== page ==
Just as many people in Gauteng (and I’m sure elsewhere in the country) were getting used to the “early Spring” warmth, we (in Gauteng at least) woke up to some rather chilly temperatures yesterday morning. This was thanks to a bit of a cold front, associated with a Cut-Off Low (COL) centred SE of East London this morning.
One of the nice things though is that some of the haziness/pollution that is typical of winter in the interior of the country got cleared out a bit as it was pulled southward into the COL. This effect could actually be seen on satellite imagery (see below), with pollution from biomass burning being pulled down from N of Zimbabwe.
As this COL moves to the SE a high pressure will ridge in behind it, advecting (transporting) low level moisture into the N’ern interior from the N/NE. This, combined with the instability forecast by the GFS model means that N’ern Gauteng (among other places) could see some relatively early spring-time thunderstorms later today and possibly even Friday and Saturday (see rainfall maps).
The development of storms today will be dependent on when exactly the ridging takes place. If it starts late the rain/storms may only come on Friday (thanks to a friend noting that 🙂 ). Hail from thunderstorms at this time of year would not surprise me, but conditions do not appear to be very favourable for the formation of large hail at this stage.
Unfortunately, the ridging mentioned above will bring with it cooler temperatures as well.
If you were hoping for nice hot weather this weekend in the NE’ern interior, unfortunately it seems the GFS model is showing maximum temperatures in the low- to mid-teens range. These stretch from the KZN and Mpumalanga escarpment through NE’ern Free State, Gauteng and into the E’ern half of the North West and central and SW’ern Limpopo (see maps below).
Personally, I don’t look at the actual temperature values forecast by GFS, but I do use them to gauge how much the temperature will change in the coming days.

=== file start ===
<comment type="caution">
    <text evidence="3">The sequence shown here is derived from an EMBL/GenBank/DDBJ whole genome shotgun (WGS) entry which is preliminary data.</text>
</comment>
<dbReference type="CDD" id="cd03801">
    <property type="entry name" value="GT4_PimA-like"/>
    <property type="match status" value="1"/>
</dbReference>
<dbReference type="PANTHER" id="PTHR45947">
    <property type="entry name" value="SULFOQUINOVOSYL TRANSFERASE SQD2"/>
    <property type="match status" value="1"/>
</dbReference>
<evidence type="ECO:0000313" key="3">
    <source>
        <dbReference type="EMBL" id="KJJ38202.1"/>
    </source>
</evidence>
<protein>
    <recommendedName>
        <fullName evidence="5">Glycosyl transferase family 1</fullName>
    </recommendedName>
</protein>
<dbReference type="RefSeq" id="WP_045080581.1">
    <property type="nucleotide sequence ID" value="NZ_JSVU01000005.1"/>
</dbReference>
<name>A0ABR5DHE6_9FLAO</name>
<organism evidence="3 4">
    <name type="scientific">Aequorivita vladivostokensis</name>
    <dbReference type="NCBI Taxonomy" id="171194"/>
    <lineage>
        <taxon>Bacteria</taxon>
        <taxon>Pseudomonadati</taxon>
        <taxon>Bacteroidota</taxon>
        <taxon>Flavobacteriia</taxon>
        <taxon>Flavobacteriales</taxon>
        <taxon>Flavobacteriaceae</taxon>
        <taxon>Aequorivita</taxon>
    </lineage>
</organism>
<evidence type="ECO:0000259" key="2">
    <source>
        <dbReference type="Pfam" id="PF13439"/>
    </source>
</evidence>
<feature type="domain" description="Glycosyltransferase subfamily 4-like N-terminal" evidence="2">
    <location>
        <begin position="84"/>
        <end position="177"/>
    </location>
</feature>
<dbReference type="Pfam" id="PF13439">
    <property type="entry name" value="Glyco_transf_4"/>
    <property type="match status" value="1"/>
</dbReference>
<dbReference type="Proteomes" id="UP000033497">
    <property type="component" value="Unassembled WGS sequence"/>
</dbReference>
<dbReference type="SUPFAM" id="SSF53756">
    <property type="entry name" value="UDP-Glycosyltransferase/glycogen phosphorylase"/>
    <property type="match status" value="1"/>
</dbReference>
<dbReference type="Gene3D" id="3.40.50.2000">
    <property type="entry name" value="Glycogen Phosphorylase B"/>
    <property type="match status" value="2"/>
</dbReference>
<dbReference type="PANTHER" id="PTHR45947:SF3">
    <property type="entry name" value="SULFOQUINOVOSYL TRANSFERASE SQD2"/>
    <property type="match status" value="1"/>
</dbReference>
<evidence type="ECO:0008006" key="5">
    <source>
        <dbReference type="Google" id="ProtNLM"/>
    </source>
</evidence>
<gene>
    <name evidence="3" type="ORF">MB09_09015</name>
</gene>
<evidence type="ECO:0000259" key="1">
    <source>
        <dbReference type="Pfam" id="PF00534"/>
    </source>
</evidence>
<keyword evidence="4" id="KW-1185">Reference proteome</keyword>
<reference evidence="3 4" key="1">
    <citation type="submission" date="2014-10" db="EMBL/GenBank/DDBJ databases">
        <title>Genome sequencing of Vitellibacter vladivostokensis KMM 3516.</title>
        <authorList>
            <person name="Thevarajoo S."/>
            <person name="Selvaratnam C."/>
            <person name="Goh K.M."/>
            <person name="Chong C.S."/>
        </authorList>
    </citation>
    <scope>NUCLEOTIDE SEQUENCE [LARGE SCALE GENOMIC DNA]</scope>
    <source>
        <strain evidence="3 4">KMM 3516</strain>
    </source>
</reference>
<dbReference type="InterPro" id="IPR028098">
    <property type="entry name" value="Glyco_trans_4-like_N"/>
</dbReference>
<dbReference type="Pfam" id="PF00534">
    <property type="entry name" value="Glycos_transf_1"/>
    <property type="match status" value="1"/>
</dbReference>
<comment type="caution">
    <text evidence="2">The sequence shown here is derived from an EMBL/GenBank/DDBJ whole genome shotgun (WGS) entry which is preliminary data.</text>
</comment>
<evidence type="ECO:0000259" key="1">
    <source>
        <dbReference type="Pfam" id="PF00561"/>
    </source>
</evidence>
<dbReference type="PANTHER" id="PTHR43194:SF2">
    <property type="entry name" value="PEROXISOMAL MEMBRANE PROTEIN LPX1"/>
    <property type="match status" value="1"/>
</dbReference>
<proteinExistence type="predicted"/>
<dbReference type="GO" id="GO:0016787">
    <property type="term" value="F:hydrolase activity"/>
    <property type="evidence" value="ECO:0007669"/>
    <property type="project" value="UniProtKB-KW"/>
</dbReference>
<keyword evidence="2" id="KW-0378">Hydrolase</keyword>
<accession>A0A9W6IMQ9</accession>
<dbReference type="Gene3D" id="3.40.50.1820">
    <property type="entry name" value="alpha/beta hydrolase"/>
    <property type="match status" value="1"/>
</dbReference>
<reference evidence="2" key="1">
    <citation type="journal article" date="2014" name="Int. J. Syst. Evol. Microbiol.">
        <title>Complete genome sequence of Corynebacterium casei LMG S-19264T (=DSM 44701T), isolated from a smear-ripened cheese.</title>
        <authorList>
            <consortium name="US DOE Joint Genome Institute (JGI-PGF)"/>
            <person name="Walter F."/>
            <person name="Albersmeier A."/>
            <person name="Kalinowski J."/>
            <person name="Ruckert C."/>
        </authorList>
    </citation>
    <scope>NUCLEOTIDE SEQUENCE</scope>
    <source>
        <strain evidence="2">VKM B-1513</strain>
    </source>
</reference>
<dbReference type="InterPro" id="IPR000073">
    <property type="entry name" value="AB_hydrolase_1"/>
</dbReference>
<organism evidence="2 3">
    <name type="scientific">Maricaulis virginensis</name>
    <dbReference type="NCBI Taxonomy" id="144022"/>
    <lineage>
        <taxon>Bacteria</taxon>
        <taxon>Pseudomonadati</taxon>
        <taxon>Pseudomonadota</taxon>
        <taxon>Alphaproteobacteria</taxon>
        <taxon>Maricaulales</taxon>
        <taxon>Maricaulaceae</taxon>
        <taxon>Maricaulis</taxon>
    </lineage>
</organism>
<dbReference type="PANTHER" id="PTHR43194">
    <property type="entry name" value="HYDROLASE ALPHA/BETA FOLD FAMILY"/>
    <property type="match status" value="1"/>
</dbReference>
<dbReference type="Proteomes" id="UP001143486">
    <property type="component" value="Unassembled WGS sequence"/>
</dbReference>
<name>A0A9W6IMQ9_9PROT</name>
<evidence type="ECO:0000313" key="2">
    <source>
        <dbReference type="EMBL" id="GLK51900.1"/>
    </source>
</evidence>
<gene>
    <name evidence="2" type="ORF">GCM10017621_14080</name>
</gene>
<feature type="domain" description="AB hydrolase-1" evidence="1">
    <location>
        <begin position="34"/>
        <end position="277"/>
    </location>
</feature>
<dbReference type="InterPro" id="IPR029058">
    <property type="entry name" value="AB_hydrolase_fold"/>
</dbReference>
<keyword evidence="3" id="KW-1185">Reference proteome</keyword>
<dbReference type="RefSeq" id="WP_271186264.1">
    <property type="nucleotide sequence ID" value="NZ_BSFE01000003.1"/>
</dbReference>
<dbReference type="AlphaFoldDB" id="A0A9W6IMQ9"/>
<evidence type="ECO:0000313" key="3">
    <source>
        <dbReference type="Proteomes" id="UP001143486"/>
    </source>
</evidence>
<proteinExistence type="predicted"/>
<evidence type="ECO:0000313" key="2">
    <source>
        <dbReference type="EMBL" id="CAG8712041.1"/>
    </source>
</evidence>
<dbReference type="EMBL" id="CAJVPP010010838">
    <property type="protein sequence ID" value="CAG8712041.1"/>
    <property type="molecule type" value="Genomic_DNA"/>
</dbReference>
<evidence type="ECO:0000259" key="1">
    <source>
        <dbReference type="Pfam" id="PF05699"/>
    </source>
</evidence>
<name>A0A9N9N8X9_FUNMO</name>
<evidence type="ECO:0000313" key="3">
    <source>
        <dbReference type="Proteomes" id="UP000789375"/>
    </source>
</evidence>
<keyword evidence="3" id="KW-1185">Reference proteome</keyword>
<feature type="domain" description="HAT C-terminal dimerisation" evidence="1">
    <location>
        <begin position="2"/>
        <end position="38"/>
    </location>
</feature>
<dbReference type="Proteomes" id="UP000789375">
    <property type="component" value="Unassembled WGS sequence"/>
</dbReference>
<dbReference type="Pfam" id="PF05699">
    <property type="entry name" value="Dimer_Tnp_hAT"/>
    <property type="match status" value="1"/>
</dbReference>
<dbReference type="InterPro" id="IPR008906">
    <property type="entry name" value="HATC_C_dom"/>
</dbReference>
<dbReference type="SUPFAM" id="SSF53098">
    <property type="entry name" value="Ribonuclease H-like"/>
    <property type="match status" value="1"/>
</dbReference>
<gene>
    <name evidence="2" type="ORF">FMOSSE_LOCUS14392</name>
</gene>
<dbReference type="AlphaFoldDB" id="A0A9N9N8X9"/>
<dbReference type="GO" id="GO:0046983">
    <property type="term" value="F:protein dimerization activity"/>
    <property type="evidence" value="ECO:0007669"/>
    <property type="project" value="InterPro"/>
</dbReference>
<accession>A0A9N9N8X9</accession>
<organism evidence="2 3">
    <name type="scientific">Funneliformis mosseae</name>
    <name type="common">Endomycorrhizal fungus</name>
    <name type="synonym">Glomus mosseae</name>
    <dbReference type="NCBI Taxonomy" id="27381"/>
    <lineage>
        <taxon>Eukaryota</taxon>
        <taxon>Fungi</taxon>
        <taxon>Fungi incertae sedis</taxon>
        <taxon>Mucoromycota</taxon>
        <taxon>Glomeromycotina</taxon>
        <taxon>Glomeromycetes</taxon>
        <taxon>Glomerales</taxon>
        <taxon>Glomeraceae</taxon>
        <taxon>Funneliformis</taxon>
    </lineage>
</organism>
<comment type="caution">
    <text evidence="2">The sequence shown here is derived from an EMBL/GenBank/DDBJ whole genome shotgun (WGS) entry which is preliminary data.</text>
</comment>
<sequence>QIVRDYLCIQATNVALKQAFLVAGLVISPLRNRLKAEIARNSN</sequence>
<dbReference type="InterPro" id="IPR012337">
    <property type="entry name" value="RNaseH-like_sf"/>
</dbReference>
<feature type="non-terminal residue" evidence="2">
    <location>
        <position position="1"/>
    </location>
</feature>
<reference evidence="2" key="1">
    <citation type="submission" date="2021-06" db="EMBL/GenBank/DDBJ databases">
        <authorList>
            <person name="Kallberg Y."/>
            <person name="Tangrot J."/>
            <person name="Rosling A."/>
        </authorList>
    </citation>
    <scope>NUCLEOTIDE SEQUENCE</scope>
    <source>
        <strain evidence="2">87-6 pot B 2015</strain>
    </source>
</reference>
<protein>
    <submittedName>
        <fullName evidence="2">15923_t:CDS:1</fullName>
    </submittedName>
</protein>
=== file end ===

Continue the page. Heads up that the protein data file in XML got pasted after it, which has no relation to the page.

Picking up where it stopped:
The influx of cold air at the surface will also result in the formation of yet another upper air low pressure system, however it is forecast to be relatively weak.
The upper low had already started forming late yesterday over the Eastern Cape and by today should start to become more prominent in the upper air over the N’ern parts of the Northern Cape. It should then start moving NE and be situated over W’ern Limpopo by Saturday and then move SE off the N’ern KZN coast, provided the forecast stays the same.
Will it be the last Cold Front of the season?
Well, if the models are to be believed, unfortunately not. The GFS model is showing another cold front system moving into the SW’ern Cape by early Monday next week. And it seems as though the next one could be a lot worse in terms of cold weather (see below). Another model is also showing the formation of another (much more intense) COL towards the middle of next week.
Bear in mind though, that deterministic forecasts (ones which predict rainfall amounts, temperatures, etc.) become inaccurate beyond 3/4 days, so we’ll see how things play out over the coming days.